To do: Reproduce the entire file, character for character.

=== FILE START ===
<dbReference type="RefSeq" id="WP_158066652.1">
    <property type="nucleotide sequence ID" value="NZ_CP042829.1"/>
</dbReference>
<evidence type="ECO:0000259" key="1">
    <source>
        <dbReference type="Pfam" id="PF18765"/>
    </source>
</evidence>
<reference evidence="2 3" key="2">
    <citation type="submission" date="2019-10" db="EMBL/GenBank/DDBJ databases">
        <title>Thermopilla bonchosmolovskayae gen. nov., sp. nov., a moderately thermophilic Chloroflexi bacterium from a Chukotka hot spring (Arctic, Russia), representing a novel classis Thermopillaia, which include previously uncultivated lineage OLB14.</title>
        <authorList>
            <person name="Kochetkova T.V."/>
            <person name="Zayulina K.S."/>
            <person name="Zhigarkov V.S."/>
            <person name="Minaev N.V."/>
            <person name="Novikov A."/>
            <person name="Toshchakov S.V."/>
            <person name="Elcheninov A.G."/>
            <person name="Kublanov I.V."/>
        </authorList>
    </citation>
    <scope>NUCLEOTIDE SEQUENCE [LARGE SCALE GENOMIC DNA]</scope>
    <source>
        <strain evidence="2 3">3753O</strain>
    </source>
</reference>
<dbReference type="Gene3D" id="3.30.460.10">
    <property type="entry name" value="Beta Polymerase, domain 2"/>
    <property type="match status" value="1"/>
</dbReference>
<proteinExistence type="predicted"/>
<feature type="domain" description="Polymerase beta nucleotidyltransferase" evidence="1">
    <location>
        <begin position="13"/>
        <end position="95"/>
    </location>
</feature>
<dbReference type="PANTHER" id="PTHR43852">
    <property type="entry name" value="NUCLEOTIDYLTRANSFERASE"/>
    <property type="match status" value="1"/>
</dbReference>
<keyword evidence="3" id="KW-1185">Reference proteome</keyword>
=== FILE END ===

<dbReference type="RefSeq" id="WP_158066652.1">
    <property type="nucleotide sequence ID" value="NZ_CP042829.1"/>
</dbReference>
<evidence type="ECO:0000259" key="1">
    <source>
        <dbReference type="Pfam" id="PF18765"/>
    </source>
</evidence>
<reference evidence="2 3" key="2">
    <citation type="submission" date="2019-10" db="EMBL/GenBank/DDBJ databases">
        <title>Thermopilla bonchosmolovskayae gen. nov., sp. nov., a moderately thermophilic Chloroflexi bacterium from a Chukotka hot spring (Arctic, Russia), representing a novel classis Thermopillaia, which include previously uncultivated lineage OLB14.</title>
        <authorList>
            <person name="Kochetkova T.V."/>
            <person name="Zayulina K.S."/>
            <person name="Zhigarkov V.S."/>
            <person name="Minaev N.V."/>
            <person name="Novikov A."/>
            <person name="Toshchakov S.V."/>
            <person name="Elcheninov A.G."/>
            <person name="Kublanov I.V."/>
        </authorList>
    </citation>
    <scope>NUCLEOTIDE SEQUENCE [LARGE SCALE GENOMIC DNA]</scope>
    <source>
        <strain evidence="2 3">3753O</strain>
    </source>
</reference>
<dbReference type="Gene3D" id="3.30.460.10">
    <property type="entry name" value="Beta Polymerase, domain 2"/>
    <property type="match status" value="1"/>
</dbReference>
<proteinExistence type="predicted"/>
<feature type="domain" description="Polymerase beta nucleotidyltransferase" evidence="1">
    <location>
        <begin position="13"/>
        <end position="95"/>
    </location>
</feature>
<dbReference type="PANTHER" id="PTHR43852">
    <property type="entry name" value="NUCLEOTIDYLTRANSFERASE"/>
    <property type="match status" value="1"/>
</dbReference>
<keyword evidence="3" id="KW-1185">Reference proteome</keyword>